Protests erupted in Chile over the weekend as demonstrators rallied against a now-reversed subway fare hike and the rising cost of living in the South American country.
Clashes between demonstrators and authorities have resulted in at least 11 deaths and thousands of arrests. Interior Minister Andrés Chadwick said there have been more than 70 “serious events,” with multiple cases of looting and burning buses and buildings.
The government has declared a state of emergency and imposed a curfew in Santiago, the country’s capital, as well as other major cities. According to The Washington Post, it’s the first time since the end of the Pinochet regime in 1990 that the Chilean government has called the military onto the streets of Santiago.
“We are at war with a powerful, relentless enemy that respects nothing or anyone and is willing to use violence and crime without any limits,” President Sebastián Piñera said late Sunday in an unscheduled talk from the military headquarters.
Protesters, however, say that the economic inequalities that have pushed thousands to demonstrate have been brewing for three decades under the country’s repressive military dictatorship.
While objectors first organized to protest a transit fare hike, which the president has since canceled after imposing it two weeks ago, they remain demonstrating against stark economic disparities in the country.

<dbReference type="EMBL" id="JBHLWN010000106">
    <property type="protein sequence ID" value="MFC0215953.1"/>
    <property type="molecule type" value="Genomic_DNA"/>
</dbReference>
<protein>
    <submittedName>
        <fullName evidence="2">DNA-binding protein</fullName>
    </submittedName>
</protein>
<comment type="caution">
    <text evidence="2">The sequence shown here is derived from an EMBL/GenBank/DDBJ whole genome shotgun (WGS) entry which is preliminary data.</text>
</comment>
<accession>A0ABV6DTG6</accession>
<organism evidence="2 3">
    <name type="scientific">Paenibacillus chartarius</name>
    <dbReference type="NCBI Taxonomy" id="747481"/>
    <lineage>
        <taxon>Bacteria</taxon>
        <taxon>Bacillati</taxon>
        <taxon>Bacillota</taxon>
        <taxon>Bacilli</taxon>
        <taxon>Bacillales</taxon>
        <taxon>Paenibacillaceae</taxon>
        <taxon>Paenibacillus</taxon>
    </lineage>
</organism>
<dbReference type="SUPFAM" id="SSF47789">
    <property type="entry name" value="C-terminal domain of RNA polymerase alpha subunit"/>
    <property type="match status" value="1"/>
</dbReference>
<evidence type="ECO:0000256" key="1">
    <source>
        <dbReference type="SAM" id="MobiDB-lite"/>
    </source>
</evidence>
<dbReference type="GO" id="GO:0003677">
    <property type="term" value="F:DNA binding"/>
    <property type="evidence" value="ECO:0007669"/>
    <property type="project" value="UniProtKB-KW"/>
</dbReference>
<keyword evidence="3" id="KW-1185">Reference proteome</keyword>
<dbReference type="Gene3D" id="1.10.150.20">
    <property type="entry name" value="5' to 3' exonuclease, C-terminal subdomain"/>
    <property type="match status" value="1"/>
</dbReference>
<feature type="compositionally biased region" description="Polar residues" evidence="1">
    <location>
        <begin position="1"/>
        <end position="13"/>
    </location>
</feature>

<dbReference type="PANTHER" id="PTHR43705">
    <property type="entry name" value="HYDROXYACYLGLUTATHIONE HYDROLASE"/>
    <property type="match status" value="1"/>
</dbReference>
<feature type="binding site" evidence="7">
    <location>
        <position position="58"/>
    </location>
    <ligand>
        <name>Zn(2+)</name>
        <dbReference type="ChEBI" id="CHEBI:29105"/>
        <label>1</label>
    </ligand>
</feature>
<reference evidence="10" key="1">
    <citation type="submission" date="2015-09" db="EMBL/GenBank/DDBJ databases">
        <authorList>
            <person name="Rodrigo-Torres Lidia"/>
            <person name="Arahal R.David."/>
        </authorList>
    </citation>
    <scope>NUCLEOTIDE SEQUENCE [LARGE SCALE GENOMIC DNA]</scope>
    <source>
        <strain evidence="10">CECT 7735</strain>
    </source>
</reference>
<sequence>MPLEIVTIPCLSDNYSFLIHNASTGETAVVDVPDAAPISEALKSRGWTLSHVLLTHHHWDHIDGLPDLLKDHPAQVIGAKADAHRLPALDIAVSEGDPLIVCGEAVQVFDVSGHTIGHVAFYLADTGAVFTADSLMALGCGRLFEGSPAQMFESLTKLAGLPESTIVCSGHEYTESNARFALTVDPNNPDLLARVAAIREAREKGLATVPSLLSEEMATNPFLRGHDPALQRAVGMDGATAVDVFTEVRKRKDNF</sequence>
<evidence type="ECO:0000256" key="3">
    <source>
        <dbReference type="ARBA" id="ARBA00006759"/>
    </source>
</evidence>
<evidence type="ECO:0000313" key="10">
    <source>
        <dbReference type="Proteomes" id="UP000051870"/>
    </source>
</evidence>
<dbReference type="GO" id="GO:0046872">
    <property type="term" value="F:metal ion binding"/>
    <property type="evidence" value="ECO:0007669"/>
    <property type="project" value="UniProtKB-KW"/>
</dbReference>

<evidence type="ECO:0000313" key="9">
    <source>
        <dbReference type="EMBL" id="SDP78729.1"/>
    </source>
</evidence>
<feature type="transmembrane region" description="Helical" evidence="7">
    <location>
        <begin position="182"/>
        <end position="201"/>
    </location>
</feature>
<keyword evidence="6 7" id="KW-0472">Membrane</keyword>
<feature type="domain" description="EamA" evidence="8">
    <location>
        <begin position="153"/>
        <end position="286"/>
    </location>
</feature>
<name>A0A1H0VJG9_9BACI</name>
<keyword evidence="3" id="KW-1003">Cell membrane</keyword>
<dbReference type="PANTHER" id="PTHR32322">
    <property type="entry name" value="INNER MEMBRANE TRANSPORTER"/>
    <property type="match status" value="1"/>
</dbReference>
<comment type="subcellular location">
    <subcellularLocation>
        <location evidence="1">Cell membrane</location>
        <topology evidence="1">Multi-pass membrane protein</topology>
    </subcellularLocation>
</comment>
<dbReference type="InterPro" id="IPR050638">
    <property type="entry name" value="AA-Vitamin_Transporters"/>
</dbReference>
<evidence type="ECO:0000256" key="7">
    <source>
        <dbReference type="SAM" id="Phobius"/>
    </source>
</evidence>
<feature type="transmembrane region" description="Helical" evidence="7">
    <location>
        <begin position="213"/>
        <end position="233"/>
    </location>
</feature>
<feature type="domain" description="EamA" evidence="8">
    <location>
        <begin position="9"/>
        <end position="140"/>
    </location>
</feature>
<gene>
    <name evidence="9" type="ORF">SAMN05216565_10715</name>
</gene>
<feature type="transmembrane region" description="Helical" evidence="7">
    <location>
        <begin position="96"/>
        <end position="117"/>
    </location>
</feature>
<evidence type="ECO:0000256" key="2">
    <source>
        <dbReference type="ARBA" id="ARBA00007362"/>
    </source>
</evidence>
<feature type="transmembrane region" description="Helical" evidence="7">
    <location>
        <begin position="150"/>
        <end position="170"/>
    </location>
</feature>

“This was an economic pressure cooker that’s been building for decades, and it exploded,” Rodrigo Booth, a professor at the University of Chile, told the newspaper. “This had little to do with public transit. It became a situation about brutal inequality.”
While Chile’s neoliberal policies have made it one of the wealthiest South American countries, its push toward privatizing public services has negatively impacted the country’s poor and middle class, putting many in debt. Basic utilities, like water, highways and the pension system, have been privatized.
The president’s language during the massive resistance, particularly calling protesters criminals and blaming them for clashes with military forces, has also enflamed those on the streets. The government has deployed more than 10,500 officers to the ground and there are reports of more than 1,400 arrests.
Protests don’t appear to be slowing down. On Monday, many banks, schools and shops remained closed while at least two airlines canceled or rescheduled flights into the capital.